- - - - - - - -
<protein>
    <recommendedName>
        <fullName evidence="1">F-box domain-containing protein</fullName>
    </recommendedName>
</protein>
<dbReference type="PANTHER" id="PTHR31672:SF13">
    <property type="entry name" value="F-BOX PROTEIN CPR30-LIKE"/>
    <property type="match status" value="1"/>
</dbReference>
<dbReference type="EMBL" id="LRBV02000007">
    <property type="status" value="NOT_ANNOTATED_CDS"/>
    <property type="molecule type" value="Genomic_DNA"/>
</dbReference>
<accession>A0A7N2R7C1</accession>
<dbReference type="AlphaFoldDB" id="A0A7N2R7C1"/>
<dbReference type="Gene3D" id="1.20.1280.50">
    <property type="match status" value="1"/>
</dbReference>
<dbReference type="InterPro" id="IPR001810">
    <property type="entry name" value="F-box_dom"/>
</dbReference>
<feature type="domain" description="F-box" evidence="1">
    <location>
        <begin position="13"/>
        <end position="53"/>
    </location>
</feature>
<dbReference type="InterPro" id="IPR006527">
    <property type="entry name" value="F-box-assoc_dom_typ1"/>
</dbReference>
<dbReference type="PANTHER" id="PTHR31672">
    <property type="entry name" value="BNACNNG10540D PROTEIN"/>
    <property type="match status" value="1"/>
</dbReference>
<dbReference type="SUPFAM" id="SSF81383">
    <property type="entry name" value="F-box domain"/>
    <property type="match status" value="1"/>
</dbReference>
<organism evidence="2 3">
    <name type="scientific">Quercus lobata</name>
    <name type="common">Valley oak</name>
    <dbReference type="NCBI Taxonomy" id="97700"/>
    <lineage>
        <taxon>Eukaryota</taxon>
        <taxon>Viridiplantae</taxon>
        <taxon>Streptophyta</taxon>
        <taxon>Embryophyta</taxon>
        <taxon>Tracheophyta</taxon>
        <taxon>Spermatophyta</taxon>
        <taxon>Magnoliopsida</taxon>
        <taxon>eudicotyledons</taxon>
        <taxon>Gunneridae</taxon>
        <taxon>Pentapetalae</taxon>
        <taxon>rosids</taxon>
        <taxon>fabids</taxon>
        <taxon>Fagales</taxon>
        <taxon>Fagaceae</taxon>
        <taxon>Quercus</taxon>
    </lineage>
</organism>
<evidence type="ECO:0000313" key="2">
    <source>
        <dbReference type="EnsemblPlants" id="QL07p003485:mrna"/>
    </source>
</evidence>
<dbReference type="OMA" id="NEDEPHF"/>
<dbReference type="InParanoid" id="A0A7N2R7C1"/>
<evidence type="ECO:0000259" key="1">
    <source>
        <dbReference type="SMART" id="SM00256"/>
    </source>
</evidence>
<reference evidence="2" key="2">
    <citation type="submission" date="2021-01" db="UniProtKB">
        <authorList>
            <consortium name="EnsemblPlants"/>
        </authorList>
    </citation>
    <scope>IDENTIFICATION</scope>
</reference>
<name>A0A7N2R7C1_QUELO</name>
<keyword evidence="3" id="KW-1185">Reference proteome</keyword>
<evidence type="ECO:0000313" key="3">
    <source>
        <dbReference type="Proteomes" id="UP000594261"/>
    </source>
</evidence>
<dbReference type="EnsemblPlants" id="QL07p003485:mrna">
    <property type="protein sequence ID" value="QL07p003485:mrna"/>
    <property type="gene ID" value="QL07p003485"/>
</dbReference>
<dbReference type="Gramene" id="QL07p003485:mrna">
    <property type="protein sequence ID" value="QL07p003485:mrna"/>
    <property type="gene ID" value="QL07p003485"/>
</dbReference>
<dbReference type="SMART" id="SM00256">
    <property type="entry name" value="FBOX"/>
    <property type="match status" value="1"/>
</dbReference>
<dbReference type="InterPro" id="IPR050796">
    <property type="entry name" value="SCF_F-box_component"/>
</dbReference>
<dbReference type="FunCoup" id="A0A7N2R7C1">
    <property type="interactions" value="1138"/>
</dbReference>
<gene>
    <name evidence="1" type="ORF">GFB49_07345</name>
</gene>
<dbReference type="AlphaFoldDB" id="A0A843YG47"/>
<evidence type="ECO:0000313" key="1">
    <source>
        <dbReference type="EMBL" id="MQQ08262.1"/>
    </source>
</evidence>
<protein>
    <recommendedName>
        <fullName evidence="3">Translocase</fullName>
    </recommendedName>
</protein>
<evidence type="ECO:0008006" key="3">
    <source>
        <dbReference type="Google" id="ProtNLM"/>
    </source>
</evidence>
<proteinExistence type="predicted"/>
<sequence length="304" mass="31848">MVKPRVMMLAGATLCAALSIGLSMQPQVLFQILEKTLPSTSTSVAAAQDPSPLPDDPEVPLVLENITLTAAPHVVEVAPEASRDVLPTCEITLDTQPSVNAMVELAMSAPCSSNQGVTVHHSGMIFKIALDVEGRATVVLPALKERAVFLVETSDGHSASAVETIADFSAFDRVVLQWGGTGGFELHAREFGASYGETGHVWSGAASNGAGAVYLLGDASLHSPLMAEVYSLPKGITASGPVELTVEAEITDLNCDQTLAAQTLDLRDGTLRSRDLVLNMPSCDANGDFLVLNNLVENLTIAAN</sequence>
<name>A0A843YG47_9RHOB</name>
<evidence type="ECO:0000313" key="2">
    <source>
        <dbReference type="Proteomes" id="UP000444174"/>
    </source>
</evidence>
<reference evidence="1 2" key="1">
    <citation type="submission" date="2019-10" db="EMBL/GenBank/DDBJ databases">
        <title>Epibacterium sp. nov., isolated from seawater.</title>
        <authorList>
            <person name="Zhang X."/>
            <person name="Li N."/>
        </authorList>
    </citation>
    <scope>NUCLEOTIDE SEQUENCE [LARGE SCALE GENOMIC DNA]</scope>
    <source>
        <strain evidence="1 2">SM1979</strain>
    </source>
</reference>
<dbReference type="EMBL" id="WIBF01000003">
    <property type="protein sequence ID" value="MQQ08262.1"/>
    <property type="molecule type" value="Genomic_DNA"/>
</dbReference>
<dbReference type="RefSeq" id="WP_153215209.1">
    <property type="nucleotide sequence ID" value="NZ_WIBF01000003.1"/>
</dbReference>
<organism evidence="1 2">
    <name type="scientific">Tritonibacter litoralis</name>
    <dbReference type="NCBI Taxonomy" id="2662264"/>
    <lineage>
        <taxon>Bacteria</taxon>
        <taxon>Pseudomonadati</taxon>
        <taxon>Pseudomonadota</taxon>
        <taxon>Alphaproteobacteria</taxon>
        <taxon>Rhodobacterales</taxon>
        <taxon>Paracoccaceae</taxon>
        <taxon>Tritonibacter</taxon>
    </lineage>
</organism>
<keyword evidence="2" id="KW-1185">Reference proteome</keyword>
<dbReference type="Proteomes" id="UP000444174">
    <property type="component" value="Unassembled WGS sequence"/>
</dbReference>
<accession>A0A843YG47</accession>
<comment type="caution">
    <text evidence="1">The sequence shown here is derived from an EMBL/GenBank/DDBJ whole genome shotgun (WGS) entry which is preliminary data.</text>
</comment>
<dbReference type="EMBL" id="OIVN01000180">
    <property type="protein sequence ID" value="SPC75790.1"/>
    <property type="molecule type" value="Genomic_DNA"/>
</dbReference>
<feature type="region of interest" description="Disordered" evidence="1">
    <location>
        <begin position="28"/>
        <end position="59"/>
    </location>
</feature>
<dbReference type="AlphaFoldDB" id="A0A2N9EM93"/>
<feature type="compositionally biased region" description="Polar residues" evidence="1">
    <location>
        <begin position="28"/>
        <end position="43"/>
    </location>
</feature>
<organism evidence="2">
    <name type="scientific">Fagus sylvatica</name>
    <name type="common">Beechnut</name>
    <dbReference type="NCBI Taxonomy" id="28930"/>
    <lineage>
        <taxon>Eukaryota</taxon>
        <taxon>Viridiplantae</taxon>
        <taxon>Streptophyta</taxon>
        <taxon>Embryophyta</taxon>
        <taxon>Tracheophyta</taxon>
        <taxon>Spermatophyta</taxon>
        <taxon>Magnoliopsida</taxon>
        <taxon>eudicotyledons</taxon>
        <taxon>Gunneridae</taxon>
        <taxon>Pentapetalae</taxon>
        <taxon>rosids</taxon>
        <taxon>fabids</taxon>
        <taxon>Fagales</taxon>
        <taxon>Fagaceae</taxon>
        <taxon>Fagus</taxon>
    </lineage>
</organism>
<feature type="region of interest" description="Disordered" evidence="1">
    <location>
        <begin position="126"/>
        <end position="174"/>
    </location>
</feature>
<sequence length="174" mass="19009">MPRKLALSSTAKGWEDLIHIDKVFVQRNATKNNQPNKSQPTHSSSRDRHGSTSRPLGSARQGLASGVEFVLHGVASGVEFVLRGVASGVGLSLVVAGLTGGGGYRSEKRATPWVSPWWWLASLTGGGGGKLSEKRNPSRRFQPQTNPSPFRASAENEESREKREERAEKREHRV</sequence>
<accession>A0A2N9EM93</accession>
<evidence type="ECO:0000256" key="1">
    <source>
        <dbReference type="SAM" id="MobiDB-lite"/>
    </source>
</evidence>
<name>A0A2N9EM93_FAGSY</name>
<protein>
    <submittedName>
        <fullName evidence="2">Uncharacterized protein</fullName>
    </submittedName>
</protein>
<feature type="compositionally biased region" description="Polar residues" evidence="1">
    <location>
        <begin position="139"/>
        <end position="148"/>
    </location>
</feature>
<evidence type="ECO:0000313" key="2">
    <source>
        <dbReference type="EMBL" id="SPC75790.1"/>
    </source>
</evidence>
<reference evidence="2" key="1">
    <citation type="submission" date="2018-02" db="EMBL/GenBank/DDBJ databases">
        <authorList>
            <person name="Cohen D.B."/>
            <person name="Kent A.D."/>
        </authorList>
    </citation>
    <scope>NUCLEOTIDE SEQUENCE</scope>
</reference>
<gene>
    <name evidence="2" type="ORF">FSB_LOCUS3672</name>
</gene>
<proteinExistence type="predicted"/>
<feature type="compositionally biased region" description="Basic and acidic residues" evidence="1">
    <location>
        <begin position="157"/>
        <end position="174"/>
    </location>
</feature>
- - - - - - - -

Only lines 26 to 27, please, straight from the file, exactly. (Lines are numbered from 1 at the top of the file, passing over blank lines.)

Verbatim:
    </location>
</feature>